The University of Sheffield
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Multi-objective Optimization for Island Groundwater Management: Efficient Training of Gaussian Process Models

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posted on 2024-03-07, 16:41 authored by Weijiang Yu, Domenico BauDomenico Bau, alex mayer, Mohammadali GeranmehrMohammadali Geranmehr, Lauren Mancewicz

Coastal groundwater management serves as a widely adopted approach to strike a balance between controlling seawater intrusion (SWI) and meeting local water demands. However, the management objectives and constraints are inevitably conflicting, and this challenge can be addressed through the integration of optimization algorithms and computationally intensive groundwater flow simulators. These simulators, although accurate, often demand significant computational resources. To save computing time, data-driven surrogate models, are employed to replace groundwater flow simulators to immediately estimate aquifer response given the pumping pattern during optimization, which stem from the original simulators using a set of training points and balance the dual requirements of accuracy and computational efficiency. The selection of training samples is pivotal to this process, ensuring the desired accuracy while ensuring computational efficiency. Therefore, this study explores efficient strategies for offline and online training surrogate models in the context of multi-objective coastal groundwater management. Our results indicate that the iterative search algorithm choosing sampling points based on the distance to training points and gradients is suitable for offline-trained surrogate models, while the algorithm that discretizes the Pareto-optimal objective space and chooses points near each subregion center as new training points is appropriate for online-trained surrogate models. The pros and cons of using offline and online-trained surrogate models in the context of coastal groundwater management are analyzed and emphasized.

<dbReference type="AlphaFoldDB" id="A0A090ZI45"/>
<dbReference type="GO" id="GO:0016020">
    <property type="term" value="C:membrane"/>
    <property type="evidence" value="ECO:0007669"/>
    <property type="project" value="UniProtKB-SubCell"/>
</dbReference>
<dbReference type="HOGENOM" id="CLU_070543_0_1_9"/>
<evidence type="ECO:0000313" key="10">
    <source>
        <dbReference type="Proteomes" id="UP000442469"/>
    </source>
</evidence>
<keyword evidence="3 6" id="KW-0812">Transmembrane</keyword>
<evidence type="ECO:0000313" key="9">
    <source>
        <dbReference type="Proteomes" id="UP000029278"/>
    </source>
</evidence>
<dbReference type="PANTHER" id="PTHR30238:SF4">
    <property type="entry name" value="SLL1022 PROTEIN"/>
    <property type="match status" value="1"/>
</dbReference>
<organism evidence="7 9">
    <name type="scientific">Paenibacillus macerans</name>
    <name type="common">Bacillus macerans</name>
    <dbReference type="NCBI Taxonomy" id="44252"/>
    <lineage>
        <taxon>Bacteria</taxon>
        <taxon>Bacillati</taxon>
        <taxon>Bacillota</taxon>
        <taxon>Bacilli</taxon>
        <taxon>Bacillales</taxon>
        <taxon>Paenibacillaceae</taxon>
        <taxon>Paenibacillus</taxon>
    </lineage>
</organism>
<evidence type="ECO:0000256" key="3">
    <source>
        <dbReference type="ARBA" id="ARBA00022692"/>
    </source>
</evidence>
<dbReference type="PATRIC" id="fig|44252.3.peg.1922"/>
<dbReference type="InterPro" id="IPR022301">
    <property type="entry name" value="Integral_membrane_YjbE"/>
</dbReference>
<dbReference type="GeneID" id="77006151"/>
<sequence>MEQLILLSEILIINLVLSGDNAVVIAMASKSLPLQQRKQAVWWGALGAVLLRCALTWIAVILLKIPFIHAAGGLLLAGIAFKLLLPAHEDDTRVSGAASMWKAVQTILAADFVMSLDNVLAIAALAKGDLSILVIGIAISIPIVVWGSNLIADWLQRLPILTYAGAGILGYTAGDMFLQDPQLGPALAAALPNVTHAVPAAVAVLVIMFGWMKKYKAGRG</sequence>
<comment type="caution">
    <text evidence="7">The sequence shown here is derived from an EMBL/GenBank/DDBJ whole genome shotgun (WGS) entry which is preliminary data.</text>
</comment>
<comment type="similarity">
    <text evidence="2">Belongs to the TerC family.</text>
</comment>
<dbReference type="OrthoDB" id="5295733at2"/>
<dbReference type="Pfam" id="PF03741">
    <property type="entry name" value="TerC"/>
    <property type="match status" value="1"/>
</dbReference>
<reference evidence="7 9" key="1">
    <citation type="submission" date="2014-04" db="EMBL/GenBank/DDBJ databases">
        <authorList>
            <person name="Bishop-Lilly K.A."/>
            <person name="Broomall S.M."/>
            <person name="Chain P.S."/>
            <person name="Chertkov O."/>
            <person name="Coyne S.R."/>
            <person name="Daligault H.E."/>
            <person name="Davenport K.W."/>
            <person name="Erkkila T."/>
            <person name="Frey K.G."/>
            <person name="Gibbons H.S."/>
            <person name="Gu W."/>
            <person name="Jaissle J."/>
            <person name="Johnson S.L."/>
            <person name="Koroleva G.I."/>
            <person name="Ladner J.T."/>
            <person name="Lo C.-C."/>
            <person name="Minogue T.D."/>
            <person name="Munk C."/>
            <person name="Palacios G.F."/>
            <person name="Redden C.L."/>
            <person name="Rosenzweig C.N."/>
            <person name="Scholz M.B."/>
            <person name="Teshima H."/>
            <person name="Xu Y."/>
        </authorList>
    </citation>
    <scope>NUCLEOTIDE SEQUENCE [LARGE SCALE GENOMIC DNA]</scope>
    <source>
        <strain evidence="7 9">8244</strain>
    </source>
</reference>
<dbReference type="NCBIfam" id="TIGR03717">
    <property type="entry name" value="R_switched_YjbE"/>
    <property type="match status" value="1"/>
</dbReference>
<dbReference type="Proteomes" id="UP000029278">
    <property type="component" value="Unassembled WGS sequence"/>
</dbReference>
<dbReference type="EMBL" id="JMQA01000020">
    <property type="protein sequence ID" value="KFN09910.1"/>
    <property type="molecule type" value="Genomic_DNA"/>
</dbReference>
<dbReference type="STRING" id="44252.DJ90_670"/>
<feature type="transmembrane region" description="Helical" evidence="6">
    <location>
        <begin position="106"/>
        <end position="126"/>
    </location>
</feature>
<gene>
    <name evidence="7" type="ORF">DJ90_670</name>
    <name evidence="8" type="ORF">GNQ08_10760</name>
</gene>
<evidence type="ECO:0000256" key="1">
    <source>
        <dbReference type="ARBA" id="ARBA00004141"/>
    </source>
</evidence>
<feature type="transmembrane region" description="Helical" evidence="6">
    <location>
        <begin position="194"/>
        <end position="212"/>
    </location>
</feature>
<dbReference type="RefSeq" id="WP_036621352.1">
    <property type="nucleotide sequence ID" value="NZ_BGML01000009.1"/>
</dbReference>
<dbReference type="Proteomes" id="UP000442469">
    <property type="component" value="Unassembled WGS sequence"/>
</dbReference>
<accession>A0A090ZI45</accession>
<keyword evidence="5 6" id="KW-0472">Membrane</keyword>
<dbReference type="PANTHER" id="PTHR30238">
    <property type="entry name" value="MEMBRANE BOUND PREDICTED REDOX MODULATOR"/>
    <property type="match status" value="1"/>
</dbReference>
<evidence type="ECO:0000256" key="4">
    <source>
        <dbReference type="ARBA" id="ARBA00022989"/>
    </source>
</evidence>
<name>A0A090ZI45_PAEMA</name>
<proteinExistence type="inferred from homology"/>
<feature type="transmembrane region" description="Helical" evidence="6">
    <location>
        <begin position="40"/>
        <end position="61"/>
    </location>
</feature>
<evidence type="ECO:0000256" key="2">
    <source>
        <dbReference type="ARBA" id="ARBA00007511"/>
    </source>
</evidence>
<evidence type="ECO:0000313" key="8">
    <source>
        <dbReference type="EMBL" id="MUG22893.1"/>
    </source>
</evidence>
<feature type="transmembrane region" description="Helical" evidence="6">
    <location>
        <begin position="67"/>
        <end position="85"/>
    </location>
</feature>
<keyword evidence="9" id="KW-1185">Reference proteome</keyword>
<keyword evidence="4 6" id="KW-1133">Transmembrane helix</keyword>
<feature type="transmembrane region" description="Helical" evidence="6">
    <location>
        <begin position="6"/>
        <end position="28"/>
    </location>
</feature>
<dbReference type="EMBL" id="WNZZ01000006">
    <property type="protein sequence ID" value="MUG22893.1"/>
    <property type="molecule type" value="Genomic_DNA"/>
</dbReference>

CBET-EPSRC: Efficient Surrogate Modeling for Sustainable Management of Complex Seawater Intrusion-Impacted Aquifers

Engineering and Physical Sciences Research Council

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